I knew I was called to be a doula but I wasn’t sure how I’d pull it off. I had talked to my husband, my mom, a few very close friends, & a few doula mamas online – they literally ALL encouraged me to go for it. #ittakesavillage
A local training was suggested and I began to look into it. I emailed back and forth with the legendary Kathy McGrath about the details logistics of the training. Training was 3 days long from 9am-5pm. Everette and I have only been away from each other for 2-3 hours MAX and only a few times. He still nurses frequently and we’re very attached so the thought of being away from him for that long was anxiety inducing. Kathy, the trainer & literally one of the first doulas!, was very understanding. She told me the times of the breaks and lunch and encouraged me to have my son and husband join us! What a relief! I felt even more encouraged to do the training after our email exchanges.
Even though we only live 40 minutes away, we booked a nearby hotel for the weekend so that the guys would be close by. This also made me feel more at ease.
I finally committed! I sent my check and registration form off in the mail and then the real anxiety began… blah! I knew I wanted to become a trained doula but I felt mom guilt for being away from my boogie for that long. I was nervous to be away from him and then self doubt started to creep in. Would I even be good at this!? I felt guilty that I have a BS in Early Childhood Education and that I am licensed to teach in 3 states. I felt guilty about spending the money (training, hotel, eating out, travel, etc.)
I couldn’t help but feel an overwhelming anxiety and nervousness for days (and seriously weeks) leading up to the training. I spent time in prayer and asking friends to keep me close in theirs.
I made a list of everything we needed to pack and started gathering things all week. Then, Thursday night (the night before the training) I felt like nothing was ready! I went to a meeting at church and then left feeling even MORE guilt that I wasn’t ready for the training yet! We stayed up way too late packing the car and double checking everything. (So thankful for my husband when I get all nutty! He is calm and relaxed!)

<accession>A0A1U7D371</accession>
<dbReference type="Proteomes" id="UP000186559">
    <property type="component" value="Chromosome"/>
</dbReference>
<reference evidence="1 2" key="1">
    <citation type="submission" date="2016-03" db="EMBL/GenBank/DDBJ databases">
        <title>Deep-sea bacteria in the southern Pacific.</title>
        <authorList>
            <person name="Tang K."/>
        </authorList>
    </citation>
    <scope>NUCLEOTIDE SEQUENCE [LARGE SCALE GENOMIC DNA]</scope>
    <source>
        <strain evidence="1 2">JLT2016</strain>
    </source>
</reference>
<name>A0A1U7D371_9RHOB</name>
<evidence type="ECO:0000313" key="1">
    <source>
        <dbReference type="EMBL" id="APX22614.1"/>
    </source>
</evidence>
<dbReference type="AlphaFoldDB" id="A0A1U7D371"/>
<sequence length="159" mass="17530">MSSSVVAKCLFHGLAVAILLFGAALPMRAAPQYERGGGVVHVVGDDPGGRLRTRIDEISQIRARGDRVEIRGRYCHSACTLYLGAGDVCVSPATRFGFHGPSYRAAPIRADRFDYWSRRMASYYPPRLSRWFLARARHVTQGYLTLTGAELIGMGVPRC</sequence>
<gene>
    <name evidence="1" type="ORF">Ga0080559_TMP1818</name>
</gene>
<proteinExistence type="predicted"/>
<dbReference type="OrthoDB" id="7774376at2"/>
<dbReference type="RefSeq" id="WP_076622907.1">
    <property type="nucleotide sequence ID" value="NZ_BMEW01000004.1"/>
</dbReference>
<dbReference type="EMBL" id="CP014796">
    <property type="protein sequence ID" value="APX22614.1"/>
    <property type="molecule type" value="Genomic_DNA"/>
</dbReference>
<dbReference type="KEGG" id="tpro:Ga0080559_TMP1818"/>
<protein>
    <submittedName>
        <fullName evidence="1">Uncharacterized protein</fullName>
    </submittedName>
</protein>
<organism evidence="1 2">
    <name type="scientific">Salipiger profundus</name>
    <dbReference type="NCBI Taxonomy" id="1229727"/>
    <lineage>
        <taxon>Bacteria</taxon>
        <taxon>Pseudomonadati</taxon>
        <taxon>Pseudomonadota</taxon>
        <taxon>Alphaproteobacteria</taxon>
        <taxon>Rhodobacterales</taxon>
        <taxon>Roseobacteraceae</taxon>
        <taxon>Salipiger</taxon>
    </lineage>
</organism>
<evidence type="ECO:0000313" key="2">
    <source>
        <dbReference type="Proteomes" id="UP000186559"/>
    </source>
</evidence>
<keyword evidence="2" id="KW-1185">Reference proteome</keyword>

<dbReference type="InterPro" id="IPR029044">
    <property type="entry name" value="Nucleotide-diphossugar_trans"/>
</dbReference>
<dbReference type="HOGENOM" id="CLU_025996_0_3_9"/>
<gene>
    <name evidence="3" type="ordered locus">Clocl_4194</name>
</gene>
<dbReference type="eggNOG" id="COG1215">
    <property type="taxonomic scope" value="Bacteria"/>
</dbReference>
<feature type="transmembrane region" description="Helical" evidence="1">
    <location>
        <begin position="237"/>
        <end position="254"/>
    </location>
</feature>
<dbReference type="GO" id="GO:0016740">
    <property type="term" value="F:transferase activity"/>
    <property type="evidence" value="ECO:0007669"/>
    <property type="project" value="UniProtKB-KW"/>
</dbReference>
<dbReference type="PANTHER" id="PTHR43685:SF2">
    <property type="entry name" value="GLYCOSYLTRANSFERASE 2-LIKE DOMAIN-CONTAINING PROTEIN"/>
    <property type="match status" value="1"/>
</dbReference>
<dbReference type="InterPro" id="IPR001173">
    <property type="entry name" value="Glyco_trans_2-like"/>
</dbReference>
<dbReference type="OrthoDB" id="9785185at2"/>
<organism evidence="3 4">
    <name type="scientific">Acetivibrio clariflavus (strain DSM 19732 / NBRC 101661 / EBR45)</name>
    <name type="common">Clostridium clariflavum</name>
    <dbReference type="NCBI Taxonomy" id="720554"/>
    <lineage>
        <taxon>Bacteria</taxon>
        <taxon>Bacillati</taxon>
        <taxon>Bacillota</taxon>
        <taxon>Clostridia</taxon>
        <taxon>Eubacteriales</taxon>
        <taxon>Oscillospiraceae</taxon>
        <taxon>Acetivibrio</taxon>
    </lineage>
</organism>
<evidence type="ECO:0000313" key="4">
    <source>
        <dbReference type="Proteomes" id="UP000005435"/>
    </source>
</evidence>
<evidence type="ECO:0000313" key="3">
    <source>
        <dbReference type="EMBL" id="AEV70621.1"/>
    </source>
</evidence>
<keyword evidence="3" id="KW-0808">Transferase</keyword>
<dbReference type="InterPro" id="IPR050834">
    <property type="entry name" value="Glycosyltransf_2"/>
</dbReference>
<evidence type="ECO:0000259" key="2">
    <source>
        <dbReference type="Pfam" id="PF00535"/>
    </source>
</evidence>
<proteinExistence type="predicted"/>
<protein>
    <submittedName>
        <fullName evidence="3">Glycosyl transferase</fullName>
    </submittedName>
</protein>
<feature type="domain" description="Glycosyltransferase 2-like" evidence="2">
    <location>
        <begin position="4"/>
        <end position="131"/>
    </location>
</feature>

We left EARLY Friday morning and got to the training an hour early. Whoops! Haha we were glad to be early instead of late though! We went inside where we met Kathy, Ngozi, Jami, & Amber. They were all four buzzing around like busy bees making sure everything was perfect for our training (and it was!) They went out of their way to make sure the three of us felt welcomed. I nursed boogie and we got him dressed. He ate breakfast and then went off to be with daddy for a few hours until lunch time!
The room filled with 20 amazing women. They were all there to be DONA trained doulas! Everyone was unique in their personalities, appearances, and life experiences- but we all had one desire: to support and empower laboring mamas! It’s okay to get chills! This many badass women in one spot will do that to you!
We started with intros and quickly escalated into opening our hearts and minds up to each other. We cried over the opening video. We learned ways to physically and emotionally support a laboring mama and her partner. We practiced with partners. We role played. We literally shared some of our most intimate moments and then seconds later would be laughing together. We learned the ins and outs of running our own or working for a doula business. We learned that pillows are essential to getting laboring mamas comfy!